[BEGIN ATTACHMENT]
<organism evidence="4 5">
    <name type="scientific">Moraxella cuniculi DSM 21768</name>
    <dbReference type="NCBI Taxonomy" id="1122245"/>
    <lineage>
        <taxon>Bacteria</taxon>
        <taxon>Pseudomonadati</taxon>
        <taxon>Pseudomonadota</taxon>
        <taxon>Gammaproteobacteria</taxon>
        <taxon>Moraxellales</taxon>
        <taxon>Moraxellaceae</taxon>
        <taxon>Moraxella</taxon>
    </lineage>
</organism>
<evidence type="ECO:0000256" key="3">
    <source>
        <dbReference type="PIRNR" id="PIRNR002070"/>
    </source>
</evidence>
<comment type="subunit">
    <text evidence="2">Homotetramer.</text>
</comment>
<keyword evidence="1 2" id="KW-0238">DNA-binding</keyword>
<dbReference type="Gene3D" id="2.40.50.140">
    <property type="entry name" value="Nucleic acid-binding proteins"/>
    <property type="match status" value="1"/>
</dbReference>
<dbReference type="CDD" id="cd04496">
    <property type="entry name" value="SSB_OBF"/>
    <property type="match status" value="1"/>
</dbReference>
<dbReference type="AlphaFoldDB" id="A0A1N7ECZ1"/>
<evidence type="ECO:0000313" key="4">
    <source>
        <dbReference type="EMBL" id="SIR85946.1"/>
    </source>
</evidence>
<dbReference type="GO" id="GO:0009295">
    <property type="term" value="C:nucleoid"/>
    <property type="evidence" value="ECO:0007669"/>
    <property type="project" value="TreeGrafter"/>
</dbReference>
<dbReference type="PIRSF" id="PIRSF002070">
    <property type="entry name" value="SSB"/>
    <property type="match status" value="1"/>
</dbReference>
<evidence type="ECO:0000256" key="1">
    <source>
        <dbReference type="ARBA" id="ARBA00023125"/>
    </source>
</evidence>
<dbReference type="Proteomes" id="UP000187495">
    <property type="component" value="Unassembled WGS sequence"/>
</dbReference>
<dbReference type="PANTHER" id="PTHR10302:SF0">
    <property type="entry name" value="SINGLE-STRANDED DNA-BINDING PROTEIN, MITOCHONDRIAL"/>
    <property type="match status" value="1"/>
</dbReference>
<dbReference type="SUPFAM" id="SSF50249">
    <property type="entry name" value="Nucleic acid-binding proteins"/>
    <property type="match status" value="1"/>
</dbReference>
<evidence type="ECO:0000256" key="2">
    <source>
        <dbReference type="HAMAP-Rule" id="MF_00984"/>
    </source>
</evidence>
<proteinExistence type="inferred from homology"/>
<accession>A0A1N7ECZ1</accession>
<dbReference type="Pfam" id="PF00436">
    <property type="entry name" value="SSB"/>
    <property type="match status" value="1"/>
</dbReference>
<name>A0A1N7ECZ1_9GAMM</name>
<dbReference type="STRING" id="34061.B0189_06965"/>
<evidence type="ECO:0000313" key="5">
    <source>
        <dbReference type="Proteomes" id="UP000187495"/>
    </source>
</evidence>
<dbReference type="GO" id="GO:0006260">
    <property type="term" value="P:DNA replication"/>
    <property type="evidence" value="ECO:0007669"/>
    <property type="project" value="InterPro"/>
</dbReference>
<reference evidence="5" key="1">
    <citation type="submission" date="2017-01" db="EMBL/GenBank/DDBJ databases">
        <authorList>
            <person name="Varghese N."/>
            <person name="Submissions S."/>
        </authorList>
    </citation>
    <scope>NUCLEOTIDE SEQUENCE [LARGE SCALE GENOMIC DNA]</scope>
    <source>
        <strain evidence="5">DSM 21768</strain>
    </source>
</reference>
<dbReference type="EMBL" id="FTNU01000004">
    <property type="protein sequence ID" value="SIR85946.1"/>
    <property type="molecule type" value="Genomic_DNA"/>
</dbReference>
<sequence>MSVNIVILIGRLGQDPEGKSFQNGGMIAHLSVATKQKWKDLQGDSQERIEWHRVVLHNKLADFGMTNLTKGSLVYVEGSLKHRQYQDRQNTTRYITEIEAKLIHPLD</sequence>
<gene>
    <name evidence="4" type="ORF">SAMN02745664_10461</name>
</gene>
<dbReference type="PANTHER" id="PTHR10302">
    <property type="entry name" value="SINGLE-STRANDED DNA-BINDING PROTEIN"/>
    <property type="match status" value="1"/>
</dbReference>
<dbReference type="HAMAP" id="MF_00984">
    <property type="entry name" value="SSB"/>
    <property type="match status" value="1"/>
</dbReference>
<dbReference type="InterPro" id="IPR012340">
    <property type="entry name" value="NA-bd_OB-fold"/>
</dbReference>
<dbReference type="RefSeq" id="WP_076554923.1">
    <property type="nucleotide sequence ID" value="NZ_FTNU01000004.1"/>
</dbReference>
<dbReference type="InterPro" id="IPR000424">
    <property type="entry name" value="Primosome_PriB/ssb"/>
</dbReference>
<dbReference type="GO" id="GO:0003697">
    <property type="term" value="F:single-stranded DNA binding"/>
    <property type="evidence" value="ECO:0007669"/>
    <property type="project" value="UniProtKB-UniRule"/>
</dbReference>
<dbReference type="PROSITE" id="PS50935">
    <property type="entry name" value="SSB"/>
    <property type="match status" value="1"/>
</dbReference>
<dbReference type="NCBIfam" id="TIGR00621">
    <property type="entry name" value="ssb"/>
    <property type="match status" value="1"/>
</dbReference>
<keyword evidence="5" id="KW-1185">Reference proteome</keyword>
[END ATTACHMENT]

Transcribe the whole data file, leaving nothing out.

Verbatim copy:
<organism evidence="4 5">
    <name type="scientific">Moraxella cuniculi DSM 21768</name>
    <dbReference type="NCBI Taxonomy" id="1122245"/>
    <lineage>
        <taxon>Bacteria</taxon>
        <taxon>Pseudomonadati</taxon>
        <taxon>Pseudomonadota</taxon>
        <taxon>Gammaproteobacteria</taxon>
        <taxon>Moraxellales</taxon>
        <taxon>Moraxellaceae</taxon>
        <taxon>Moraxella</taxon>
    </lineage>
</organism>
<evidence type="ECO:0000256" key="3">
    <source>
        <dbReference type="PIRNR" id="PIRNR002070"/>
    </source>
</evidence>
<comment type="subunit">
    <text evidence="2">Homotetramer.</text>
</comment>
<keyword evidence="1 2" id="KW-0238">DNA-binding</keyword>
<dbReference type="Gene3D" id="2.40.50.140">
    <property type="entry name" value="Nucleic acid-binding proteins"/>
    <property type="match status" value="1"/>
</dbReference>
<dbReference type="CDD" id="cd04496">
    <property type="entry name" value="SSB_OBF"/>
    <property type="match status" value="1"/>
</dbReference>
<dbReference type="AlphaFoldDB" id="A0A1N7ECZ1"/>
<evidence type="ECO:0000313" key="4">
    <source>
        <dbReference type="EMBL" id="SIR85946.1"/>
    </source>
</evidence>
<dbReference type="GO" id="GO:0009295">
    <property type="term" value="C:nucleoid"/>
    <property type="evidence" value="ECO:0007669"/>
    <property type="project" value="TreeGrafter"/>
</dbReference>
<dbReference type="PIRSF" id="PIRSF002070">
    <property type="entry name" value="SSB"/>
    <property type="match status" value="1"/>
</dbReference>
<evidence type="ECO:0000256" key="1">
    <source>
        <dbReference type="ARBA" id="ARBA00023125"/>
    </source>
</evidence>
<dbReference type="Proteomes" id="UP000187495">
    <property type="component" value="Unassembled WGS sequence"/>
</dbReference>
<dbReference type="PANTHER" id="PTHR10302:SF0">
    <property type="entry name" value="SINGLE-STRANDED DNA-BINDING PROTEIN, MITOCHONDRIAL"/>
    <property type="match status" value="1"/>
</dbReference>
<dbReference type="SUPFAM" id="SSF50249">
    <property type="entry name" value="Nucleic acid-binding proteins"/>
    <property type="match status" value="1"/>
</dbReference>
<evidence type="ECO:0000256" key="2">
    <source>
        <dbReference type="HAMAP-Rule" id="MF_00984"/>
    </source>
</evidence>
<proteinExistence type="inferred from homology"/>
<accession>A0A1N7ECZ1</accession>
<dbReference type="Pfam" id="PF00436">
    <property type="entry name" value="SSB"/>
    <property type="match status" value="1"/>
</dbReference>
<name>A0A1N7ECZ1_9GAMM</name>
<dbReference type="STRING" id="34061.B0189_06965"/>
<evidence type="ECO:0000313" key="5">
    <source>
        <dbReference type="Proteomes" id="UP000187495"/>
    </source>
</evidence>
<dbReference type="GO" id="GO:0006260">
    <property type="term" value="P:DNA replication"/>
    <property type="evidence" value="ECO:0007669"/>
    <property type="project" value="InterPro"/>
</dbReference>
<reference evidence="5" key="1">
    <citation type="submission" date="2017-01" db="EMBL/GenBank/DDBJ databases">
        <authorList>
            <person name="Varghese N."/>
            <person name="Submissions S."/>
        </authorList>
    </citation>
    <scope>NUCLEOTIDE SEQUENCE [LARGE SCALE GENOMIC DNA]</scope>
    <source>
        <strain evidence="5">DSM 21768</strain>
    </source>
</reference>
<dbReference type="EMBL" id="FTNU01000004">
    <property type="protein sequence ID" value="SIR85946.1"/>
    <property type="molecule type" value="Genomic_DNA"/>
</dbReference>
<sequence>MSVNIVILIGRLGQDPEGKSFQNGGMIAHLSVATKQKWKDLQGDSQERIEWHRVVLHNKLADFGMTNLTKGSLVYVEGSLKHRQYQDRQNTTRYITEIEAKLIHPLD</sequence>
<gene>
    <name evidence="4" type="ORF">SAMN02745664_10461</name>
</gene>
<dbReference type="PANTHER" id="PTHR10302">
    <property type="entry name" value="SINGLE-STRANDED DNA-BINDING PROTEIN"/>
    <property type="match status" value="1"/>
</dbReference>
<dbReference type="HAMAP" id="MF_00984">
    <property type="entry name" value="SSB"/>
    <property type="match status" value="1"/>
</dbReference>
<dbReference type="InterPro" id="IPR012340">
    <property type="entry name" value="NA-bd_OB-fold"/>
</dbReference>
<dbReference type="RefSeq" id="WP_076554923.1">
    <property type="nucleotide sequence ID" value="NZ_FTNU01000004.1"/>
</dbReference>
<dbReference type="InterPro" id="IPR000424">
    <property type="entry name" value="Primosome_PriB/ssb"/>
</dbReference>
<dbReference type="GO" id="GO:0003697">
    <property type="term" value="F:single-stranded DNA binding"/>
    <property type="evidence" value="ECO:0007669"/>
    <property type="project" value="UniProtKB-UniRule"/>
</dbReference>
<dbReference type="PROSITE" id="PS50935">
    <property type="entry name" value="SSB"/>
    <property type="match status" value="1"/>
</dbReference>
<dbReference type="NCBIfam" id="TIGR00621">
    <property type="entry name" value="ssb"/>
    <property type="match status" value="1"/>
</dbReference>
<keyword evidence="5" id="KW-1185">Reference proteome</keyword>